Beans-Cooking

Toss in some sliced red bell pepper for color just before the glaze is added. While the beans are sauteing, put a small skillet on another burner and toast some sesame seeds. You can buy sesame seeds already toasted, but it’s really easy and only takes a few minutes to toast them yourself.

Just put a dry skillet over medium-high heat and give the pan a shake every once in a while. You can tell they’re done when they turn a shade darker and start to smell nutty. Seriously, that’s it. Takes maybe 5 minutes.

Sesame-Soy-Green-Beans3

It probably takes 30 minutes from start (parcooking) to finish (glazing), so that’s not too bad, is it?

And the flavor? Well, it’s a party for your mouth — a little spicy, a little salty, a little sweet and tangy, and richly flavored with soy. Fantastic.

I’d love to hear what you think about this recipe, and if you’ve got a greens or beans recipe, leave a link. So drop a comment, and then head over to the other Summer Fest blogs and do the same. You’ll be amazed, reading through the comments, at what other greens and beans treasures await you.

Soy Sesame Green Beans

Serves 6

Ingredients
For the beans
1 pound green beans
2 teaspoons peanut (or vegetable oil)
1/2  to 1 teaspoon minced garlic
1/2 teaspoon freshly grated ginger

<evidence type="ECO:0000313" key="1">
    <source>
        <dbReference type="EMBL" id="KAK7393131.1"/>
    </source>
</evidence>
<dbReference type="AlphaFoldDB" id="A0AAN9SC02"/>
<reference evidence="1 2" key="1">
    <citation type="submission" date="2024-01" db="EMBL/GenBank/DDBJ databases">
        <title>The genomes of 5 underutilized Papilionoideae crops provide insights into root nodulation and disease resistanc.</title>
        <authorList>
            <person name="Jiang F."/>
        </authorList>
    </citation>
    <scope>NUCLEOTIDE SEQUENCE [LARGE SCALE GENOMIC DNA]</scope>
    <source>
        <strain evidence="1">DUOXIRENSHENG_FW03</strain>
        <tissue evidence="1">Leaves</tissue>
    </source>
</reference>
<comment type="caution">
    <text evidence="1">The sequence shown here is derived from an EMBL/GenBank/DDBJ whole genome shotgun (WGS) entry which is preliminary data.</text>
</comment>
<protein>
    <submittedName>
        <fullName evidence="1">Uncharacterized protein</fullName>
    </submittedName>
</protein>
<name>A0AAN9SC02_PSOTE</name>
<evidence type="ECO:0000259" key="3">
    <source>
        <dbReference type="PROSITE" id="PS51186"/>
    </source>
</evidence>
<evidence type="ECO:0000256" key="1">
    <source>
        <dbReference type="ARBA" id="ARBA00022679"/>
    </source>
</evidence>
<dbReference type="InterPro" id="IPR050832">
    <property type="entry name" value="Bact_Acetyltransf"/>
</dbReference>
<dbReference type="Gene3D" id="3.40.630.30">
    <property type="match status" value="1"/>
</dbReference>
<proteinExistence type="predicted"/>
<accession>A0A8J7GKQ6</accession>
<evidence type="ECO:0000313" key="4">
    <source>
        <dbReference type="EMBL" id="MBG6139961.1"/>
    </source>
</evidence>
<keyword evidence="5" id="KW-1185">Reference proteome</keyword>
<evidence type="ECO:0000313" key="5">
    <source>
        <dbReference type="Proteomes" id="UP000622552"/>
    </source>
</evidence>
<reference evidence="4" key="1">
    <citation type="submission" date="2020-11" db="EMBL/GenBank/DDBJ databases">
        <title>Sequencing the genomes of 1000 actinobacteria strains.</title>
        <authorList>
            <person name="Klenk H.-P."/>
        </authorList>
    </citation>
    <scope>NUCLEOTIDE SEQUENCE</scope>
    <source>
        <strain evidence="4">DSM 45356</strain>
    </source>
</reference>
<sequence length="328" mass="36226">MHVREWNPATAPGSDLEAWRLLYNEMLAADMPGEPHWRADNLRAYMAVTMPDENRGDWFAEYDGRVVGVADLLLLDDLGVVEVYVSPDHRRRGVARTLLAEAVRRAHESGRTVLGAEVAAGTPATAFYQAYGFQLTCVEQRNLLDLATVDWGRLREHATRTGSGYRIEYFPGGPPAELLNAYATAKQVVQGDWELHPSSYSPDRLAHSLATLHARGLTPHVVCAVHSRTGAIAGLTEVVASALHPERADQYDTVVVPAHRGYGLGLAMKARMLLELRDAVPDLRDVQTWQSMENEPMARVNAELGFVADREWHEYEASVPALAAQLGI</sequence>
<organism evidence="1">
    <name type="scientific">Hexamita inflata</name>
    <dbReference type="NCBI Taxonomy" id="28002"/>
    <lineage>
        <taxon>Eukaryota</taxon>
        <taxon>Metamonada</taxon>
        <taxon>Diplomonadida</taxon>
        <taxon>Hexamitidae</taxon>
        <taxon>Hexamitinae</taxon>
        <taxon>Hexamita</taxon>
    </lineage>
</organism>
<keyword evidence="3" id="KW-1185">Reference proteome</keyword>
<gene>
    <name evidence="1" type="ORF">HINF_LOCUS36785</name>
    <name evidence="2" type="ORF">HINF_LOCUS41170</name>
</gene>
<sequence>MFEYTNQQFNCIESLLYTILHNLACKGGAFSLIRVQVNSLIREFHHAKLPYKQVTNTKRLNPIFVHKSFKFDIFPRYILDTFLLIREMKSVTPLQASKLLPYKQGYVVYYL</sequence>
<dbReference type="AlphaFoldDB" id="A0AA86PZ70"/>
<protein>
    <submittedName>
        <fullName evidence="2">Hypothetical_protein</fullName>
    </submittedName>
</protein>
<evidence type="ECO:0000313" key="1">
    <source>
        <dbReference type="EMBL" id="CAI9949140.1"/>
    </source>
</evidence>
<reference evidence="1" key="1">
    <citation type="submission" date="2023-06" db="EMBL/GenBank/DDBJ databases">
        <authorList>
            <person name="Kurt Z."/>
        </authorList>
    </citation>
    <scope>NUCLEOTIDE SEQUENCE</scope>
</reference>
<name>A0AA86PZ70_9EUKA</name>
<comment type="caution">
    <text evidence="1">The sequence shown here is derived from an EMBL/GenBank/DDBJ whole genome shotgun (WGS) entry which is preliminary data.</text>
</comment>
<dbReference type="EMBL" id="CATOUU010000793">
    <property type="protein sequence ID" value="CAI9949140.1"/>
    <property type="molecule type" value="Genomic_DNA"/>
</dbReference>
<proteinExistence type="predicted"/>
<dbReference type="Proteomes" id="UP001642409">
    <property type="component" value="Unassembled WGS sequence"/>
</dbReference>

1/4 teaspoon red chile pepper flakes
1 cup sliced red bell pepper (about 1/2 of a large pepper)
1 tablespoon toasted sesame seeds*

For the glaze
1/4 cup soy sauce
2 tablespoons honey
2 tablespoons rice wine vinegar
1 tablespoon cornstarch whisked together with 1 tablespoon cold water (slurry)

Method
Make the beans
1. Bring a large pot of water to a boil and set up a large bowl of ice water. Drop the beans into the boiling water. Cook, stirring occasionally, for 2 to 4 minutes. Remove beans with tongs or a slotted spoon and plunge into the ice water.

2. Remove the beans from the ice water after a few minutes, when the beans are cool. Pat dry. Slice the beans, at an angle, into 2-inch, bite-size pieces.

Make the glaze
1. Heat a small skillet over medium-high heat for several minutes. Pour in soy sauce (it will sizzle furiously). Stir in honey and vinegar. Stir in slurry. The mixture should quickly thicken, probably in less than a minute. Remove from heat and set aside.

2. Heat the peanut oil in a large skillet over medium-high heat. Add the green beans and stir to coat with the oil. Stir in the garlic, ginger and pepper flakes. Saute for another minute or two. Stir in the glaze, tossing to coat and cook just until heated through. Remove from heat.

3. Place the beans on a serving platter and sprinkle with the toasted sesame seeds.

* To toast sesame seeds, heat a small, dry skillet over medium-high heat. Stir in the sesame seeds. Shake the pan occasionally to prevent burning the seeds. The seeds are toasted when they turn a shade darker and smell nutty. It should take about 5 minutes, give or take.

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Comments

Becky | AUGUST 11, 2009

Nothing better than some stir fried green beans. I love when the beans pick up a little char from the contact with my wok. Remind me some time to tell you the story about my client and my wok.

Dana Treat | AUGUST 11, 2009

To me, that’s a perfect dish. Those flavors are some of my favorites and I can tell they go perfectly with green beans. Time in the kitchen is no object when something this delicious comes out!

Charmian Christie | AUGUST 11, 2009

I adore green beans. I could make an entire meal of them. Love how you parboil and then stir fry them. I’ll add this one to my green bean repertoire.